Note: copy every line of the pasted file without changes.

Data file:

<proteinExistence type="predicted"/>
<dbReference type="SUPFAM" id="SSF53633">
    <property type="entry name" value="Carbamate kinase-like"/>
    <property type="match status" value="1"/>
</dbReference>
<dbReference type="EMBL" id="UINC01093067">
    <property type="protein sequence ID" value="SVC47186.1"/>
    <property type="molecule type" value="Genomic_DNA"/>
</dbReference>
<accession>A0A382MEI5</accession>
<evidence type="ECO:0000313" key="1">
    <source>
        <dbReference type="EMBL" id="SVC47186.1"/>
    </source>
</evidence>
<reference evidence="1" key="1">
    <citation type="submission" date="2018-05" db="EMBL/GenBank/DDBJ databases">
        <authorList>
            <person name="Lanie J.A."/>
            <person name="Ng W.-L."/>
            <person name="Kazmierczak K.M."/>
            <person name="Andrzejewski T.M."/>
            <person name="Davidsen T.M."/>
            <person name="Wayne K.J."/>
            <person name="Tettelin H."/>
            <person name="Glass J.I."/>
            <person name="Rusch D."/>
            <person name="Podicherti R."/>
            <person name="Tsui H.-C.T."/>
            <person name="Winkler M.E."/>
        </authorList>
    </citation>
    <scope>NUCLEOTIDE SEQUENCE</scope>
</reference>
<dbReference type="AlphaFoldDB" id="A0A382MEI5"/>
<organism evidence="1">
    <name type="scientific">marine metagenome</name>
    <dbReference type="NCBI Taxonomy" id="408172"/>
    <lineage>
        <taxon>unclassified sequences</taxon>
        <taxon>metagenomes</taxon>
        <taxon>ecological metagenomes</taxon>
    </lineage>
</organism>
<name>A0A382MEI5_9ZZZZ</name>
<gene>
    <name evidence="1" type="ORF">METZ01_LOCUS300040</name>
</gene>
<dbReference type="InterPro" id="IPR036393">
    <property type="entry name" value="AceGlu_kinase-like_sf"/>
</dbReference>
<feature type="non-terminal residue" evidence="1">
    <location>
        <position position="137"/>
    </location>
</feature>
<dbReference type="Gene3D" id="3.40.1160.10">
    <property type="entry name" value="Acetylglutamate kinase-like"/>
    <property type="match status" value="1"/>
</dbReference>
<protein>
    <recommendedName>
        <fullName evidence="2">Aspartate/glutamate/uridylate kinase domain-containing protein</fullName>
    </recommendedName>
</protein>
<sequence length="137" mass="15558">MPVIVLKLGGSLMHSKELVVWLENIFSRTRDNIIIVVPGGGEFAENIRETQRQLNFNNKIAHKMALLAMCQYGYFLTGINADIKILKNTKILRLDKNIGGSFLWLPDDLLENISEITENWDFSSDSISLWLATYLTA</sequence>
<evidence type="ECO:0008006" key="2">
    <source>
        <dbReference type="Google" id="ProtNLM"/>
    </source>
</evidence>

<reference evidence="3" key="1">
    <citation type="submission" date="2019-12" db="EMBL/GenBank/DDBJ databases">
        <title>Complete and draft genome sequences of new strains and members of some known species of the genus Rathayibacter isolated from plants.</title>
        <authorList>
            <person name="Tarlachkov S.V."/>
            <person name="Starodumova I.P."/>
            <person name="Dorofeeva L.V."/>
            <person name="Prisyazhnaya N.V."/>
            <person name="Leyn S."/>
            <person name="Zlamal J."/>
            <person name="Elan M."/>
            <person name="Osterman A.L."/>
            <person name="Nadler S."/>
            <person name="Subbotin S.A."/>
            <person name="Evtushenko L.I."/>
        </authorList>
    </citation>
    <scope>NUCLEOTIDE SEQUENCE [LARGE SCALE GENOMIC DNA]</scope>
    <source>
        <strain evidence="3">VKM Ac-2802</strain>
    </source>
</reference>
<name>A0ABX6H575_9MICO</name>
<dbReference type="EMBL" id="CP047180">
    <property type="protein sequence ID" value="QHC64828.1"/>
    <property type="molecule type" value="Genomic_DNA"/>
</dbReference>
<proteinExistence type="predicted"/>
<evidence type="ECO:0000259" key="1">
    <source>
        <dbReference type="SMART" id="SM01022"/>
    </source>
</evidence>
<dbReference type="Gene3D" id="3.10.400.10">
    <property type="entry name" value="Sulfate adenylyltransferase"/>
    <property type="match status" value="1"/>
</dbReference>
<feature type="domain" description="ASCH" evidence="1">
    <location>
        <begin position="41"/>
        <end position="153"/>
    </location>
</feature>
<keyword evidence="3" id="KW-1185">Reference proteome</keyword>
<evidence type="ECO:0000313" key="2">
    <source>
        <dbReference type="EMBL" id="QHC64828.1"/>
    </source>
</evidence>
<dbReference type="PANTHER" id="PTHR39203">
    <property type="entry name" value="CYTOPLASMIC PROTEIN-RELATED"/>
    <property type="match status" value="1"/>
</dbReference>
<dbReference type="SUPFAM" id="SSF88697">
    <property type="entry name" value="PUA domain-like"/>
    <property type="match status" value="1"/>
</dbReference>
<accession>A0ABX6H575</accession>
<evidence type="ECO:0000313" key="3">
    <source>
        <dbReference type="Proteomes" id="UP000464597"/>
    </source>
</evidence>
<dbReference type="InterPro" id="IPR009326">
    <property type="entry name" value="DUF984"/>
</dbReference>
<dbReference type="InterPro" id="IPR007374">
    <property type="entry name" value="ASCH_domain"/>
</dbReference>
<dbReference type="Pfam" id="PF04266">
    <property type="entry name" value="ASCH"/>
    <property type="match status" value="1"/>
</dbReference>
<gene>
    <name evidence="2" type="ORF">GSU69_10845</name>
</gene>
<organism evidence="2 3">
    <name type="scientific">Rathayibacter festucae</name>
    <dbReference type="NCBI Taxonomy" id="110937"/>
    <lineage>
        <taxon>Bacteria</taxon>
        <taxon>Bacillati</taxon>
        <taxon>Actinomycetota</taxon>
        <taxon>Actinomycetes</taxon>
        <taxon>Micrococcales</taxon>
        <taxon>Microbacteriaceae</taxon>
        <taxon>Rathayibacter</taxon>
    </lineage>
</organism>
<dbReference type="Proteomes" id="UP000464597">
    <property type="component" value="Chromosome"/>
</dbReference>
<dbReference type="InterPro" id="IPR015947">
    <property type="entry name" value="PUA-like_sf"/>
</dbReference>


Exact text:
<proteinExistence type="predicted"/>
<dbReference type="SUPFAM" id="SSF53633">
    <property type="entry name" value="Carbamate kinase-like"/>
    <property type="match status" value="1"/>
</dbReference>
<dbReference type="EMBL" id="UINC01093067">
    <property type="protein sequence ID" value="SVC47186.1"/>
    <property type="molecule type" value="Genomic_DNA"/>
</dbReference>
<accession>A0A382MEI5</accession>
<evidence type="ECO:0000313" key="1">
    <source>
        <dbReference type="EMBL" id="SVC47186.1"/>
    </source>
</evidence>
<reference evidence="1" key="1">
    <citation type="submission" date="2018-05" db="EMBL/GenBank/DDBJ databases">
        <authorList>
            <person name="Lanie J.A."/>
            <person name="Ng W.-L."/>
            <person name="Kazmierczak K.M."/>
            <person name="Andrzejewski T.M."/>
            <person name="Davidsen T.M."/>
            <person name="Wayne K.J."/>
            <person name="Tettelin H."/>
            <person name="Glass J.I."/>
            <person name="Rusch D."/>
            <person name="Podicherti R."/>
            <person name="Tsui H.-C.T."/>
            <person name="Winkler M.E."/>
        </authorList>
    </citation>
    <scope>NUCLEOTIDE SEQUENCE</scope>
</reference>
<dbReference type="AlphaFoldDB" id="A0A382MEI5"/>
<organism evidence="1">
    <name type="scientific">marine metagenome</name>
    <dbReference type="NCBI Taxonomy" id="408172"/>
    <lineage>
        <taxon>unclassified sequences</taxon>
        <taxon>metagenomes</taxon>
        <taxon>ecological metagenomes</taxon>
    </lineage>
</organism>
<name>A0A382MEI5_9ZZZZ</name>
<gene>
    <name evidence="1" type="ORF">METZ01_LOCUS300040</name>
</gene>
<dbReference type="InterPro" id="IPR036393">
    <property type="entry name" value="AceGlu_kinase-like_sf"/>
</dbReference>
<feature type="non-terminal residue" evidence="1">
    <location>
        <position position="137"/>
    </location>
</feature>
<dbReference type="Gene3D" id="3.40.1160.10">
    <property type="entry name" value="Acetylglutamate kinase-like"/>
    <property type="match status" value="1"/>
</dbReference>
<protein>
    <recommendedName>
        <fullName evidence="2">Aspartate/glutamate/uridylate kinase domain-containing protein</fullName>
    </recommendedName>
</protein>
<sequence length="137" mass="15558">MPVIVLKLGGSLMHSKELVVWLENIFSRTRDNIIIVVPGGGEFAENIRETQRQLNFNNKIAHKMALLAMCQYGYFLTGINADIKILKNTKILRLDKNIGGSFLWLPDDLLENISEITENWDFSSDSISLWLATYLTA</sequence>
<evidence type="ECO:0008006" key="2">
    <source>
        <dbReference type="Google" id="ProtNLM"/>
    </source>
</evidence>

<reference evidence="3" key="1">
    <citation type="submission" date="2019-12" db="EMBL/GenBank/DDBJ databases">
        <title>Complete and draft genome sequences of new strains and members of some known species of the genus Rathayibacter isolated from plants.</title>
        <authorList>
            <person name="Tarlachkov S.V."/>
            <person name="Starodumova I.P."/>
            <person name="Dorofeeva L.V."/>
            <person name="Prisyazhnaya N.V."/>
            <person name="Leyn S."/>
            <person name="Zlamal J."/>
            <person name="Elan M."/>
            <person name="Osterman A.L."/>
            <person name="Nadler S."/>
            <person name="Subbotin S.A."/>
            <person name="Evtushenko L.I."/>
        </authorList>
    </citation>
    <scope>NUCLEOTIDE SEQUENCE [LARGE SCALE GENOMIC DNA]</scope>
    <source>
        <strain evidence="3">VKM Ac-2802</strain>
    </source>
</reference>
<name>A0ABX6H575_9MICO</name>
<dbReference type="EMBL" id="CP047180">
    <property type="protein sequence ID" value="QHC64828.1"/>
    <property type="molecule type" value="Genomic_DNA"/>
</dbReference>
<proteinExistence type="predicted"/>
<evidence type="ECO:0000259" key="1">
    <source>
        <dbReference type="SMART" id="SM01022"/>
    </source>
</evidence>
<dbReference type="Gene3D" id="3.10.400.10">
    <property type="entry name" value="Sulfate adenylyltransferase"/>
    <property type="match status" value="1"/>
</dbReference>
<feature type="domain" description="ASCH" evidence="1">
    <location>
        <begin position="41"/>
        <end position="153"/>
    </location>
</feature>
<keyword evidence="3" id="KW-1185">Reference proteome</keyword>
<evidence type="ECO:0000313" key="2">
    <source>
        <dbReference type="EMBL" id="QHC64828.1"/>
    </source>
</evidence>
<dbReference type="PANTHER" id="PTHR39203">
    <property type="entry name" value="CYTOPLASMIC PROTEIN-RELATED"/>
    <property type="match status" value="1"/>
</dbReference>
<dbReference type="SUPFAM" id="SSF88697">
    <property type="entry name" value="PUA domain-like"/>
    <property type="match status" value="1"/>
</dbReference>
<accession>A0ABX6H575</accession>
<evidence type="ECO:0000313" key="3">
    <source>
        <dbReference type="Proteomes" id="UP000464597"/>
    </source>
</evidence>
<dbReference type="InterPro" id="IPR009326">
    <property type="entry name" value="DUF984"/>
</dbReference>
<dbReference type="InterPro" id="IPR007374">
    <property type="entry name" value="ASCH_domain"/>
</dbReference>
<dbReference type="Pfam" id="PF04266">
    <property type="entry name" value="ASCH"/>
    <property type="match status" value="1"/>
</dbReference>
<gene>
    <name evidence="2" type="ORF">GSU69_10845</name>
</gene>
<organism evidence="2 3">
    <name type="scientific">Rathayibacter festucae</name>
    <dbReference type="NCBI Taxonomy" id="110937"/>
    <lineage>
        <taxon>Bacteria</taxon>
        <taxon>Bacillati</taxon>
        <taxon>Actinomycetota</taxon>
        <taxon>Actinomycetes</taxon>
        <taxon>Micrococcales</taxon>
        <taxon>Microbacteriaceae</taxon>
        <taxon>Rathayibacter</taxon>
    </lineage>
</organism>
<dbReference type="Proteomes" id="UP000464597">
    <property type="component" value="Chromosome"/>
</dbReference>
<dbReference type="InterPro" id="IPR015947">
    <property type="entry name" value="PUA-like_sf"/>
</dbReference>